Education law focuses on testing
Editor's note: This is the first story in a three-part series examining the No Child Left Behind Act, and its effects on administrators, teachers and students in the Basehor-Linwood School District.
The next few weeks will be an uneasy time for administrators and educators in the Basehor-Linwood School District.
From February to April, students in the district and across Kansas will take Kansas assessment tests, the barometers used in determining compliance with the No Child Left Behind Act, a federal law that went into effect in 2002.
Not only do the tests measure a student's grasp of core subjects like math, reading and science, but a school's accreditation and future funding hinge in part on test results.
But pressure doesn't stem only from the education law, said Bill Hatfield, school district assistant superintendent, in charge of overseeing curriculum.
"It isn't just about federal sanctions," Hatfield said. "The results are made public, they're put in the newspaper. Teachers and administrators take it very personally either way. We enjoy it if the scores are above, and we get upset if they're down.
"We feel pressure, but I think it's fair to say we put more pressure on ourselves as well."
Since the law's inception two years ago, school districts around the country have scrambled to comply with the exhaustive legislation.
In Basehor-Linwood, educators have revised curriculums, built Web sites to provide more information to parents and classroom lessons are planned thoroughly to tie together with areas on assessment tests and benchmarks.
In 2004, the school district will spend at least a half-dozen in-service days on complying with the No Child Left Behind Act. Hours and dollars spent on the education bill are difficult to tally because so many day-to-day routines stem in part from the law, school officials said.
The endless work administrators and teachers put into complying with the law comes down to one thing and one thing only -- student achievement on assessment tests.
Administrators are hesitant to predict how their students will do on the exams; however, Hatfield said he believes Basehor-Linwood students will serve admirably.
"I think we're going to find our scores in general are at the benchmark or above," he said.
But, when you're dealing with students between the ages of five and 18, no matter how well prepared, there's no such thing as certainty. And there lies the uneasiness.
What is No Child Left Behind?
The No Child Left Behind Act was signed into law by President George W. Bush in 2002. Its primary goal is that by 2014, 100 percent of all students in public education will be proficient in math, social studies, science and reading.
And when the law says all students, it means it. In short, students divided into subgroups by minority, special education, non-English speaking or family income must test at the same levels as everyone else.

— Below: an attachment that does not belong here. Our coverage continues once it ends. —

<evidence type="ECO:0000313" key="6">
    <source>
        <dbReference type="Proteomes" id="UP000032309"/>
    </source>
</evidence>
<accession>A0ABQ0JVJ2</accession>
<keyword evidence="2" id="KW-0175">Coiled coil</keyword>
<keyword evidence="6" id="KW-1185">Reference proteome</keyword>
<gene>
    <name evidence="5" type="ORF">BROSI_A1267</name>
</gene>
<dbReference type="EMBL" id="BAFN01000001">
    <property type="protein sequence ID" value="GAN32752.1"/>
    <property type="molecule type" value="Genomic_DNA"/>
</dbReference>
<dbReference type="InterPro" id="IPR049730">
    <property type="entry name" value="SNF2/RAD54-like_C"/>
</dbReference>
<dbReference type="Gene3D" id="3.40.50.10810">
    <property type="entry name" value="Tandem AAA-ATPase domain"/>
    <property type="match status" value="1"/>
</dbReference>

There must be a minimum of 30 students per subgroup to count, and if any of those subgroups fail to meet proficiency levels, the school fails.
It's all or nothing just as the name suggests.
"All groups have to meet proficiency," Hatfield said. "Those are challenges. Some traditionally have been weaker assessment-wise throughout the nation."
School looks to rebound
In 2003, the Kansas Department of Education invalidated all student assessment test scores at Glenwood Ridge Elementary School, a Basehor-Linwood school, because of flawed testing procedures.
Then-principal Tom Sack resigned, saying he failed to follow testing protocol.
The school is listed as not meeting Adequate Yearly Progress and faces sanctions if it does not meet progress standards in consecutive years.
Sack's replacement, Linda McFarlane, said she and the staff at Glenwood Ridge do feel some pressure to wipe clean the controversy surrounding last year.
"There has been a lot of additional stress this year because of the circumstances," McFarlane said.
The staff at the elementary school has worked diligently to prepare students for the assessment tests this year. Teachers have worked with students on better test taking strategies and developed a strategic plan to address the school's weakest areas on the tests.
Even the school's Parent Teacher Organization is chipping in by providing high-protein snacks for test-taking days.
It's all a collective effort to show the true abilities of the Glenwood Ridge students, McFarlane said. The principal is confident that will happen this time around.
"We're going to do well," she said. "All this hard work is going to pay off."
The recipe for success
In some form or another, whether it's under the current No Child Left Behind Act umbrella or not, the new requirements of schools are here to stay, Hatfield said.
"It is not going to go away," he said. "In the very remote event there is legislation to repeal, it'll just be replaced by something else. It's important to understand this is something that will not go away. The public expects results and that's OK. I think most teachers would agree."
In Basehor-Linwood, administrators are looking for a blend of high-quality curriculum and teaching along with parent involvement to successfully navigate through the new requirements.
"For schools to make AYP (Adequate Yearly Progress) and jump levels of proficiency, it's going to take teachers and the home," Hatfield said. "That is a huge factor and the biggest part of this mix."
Next week: How No Child Left Behind affects teachers.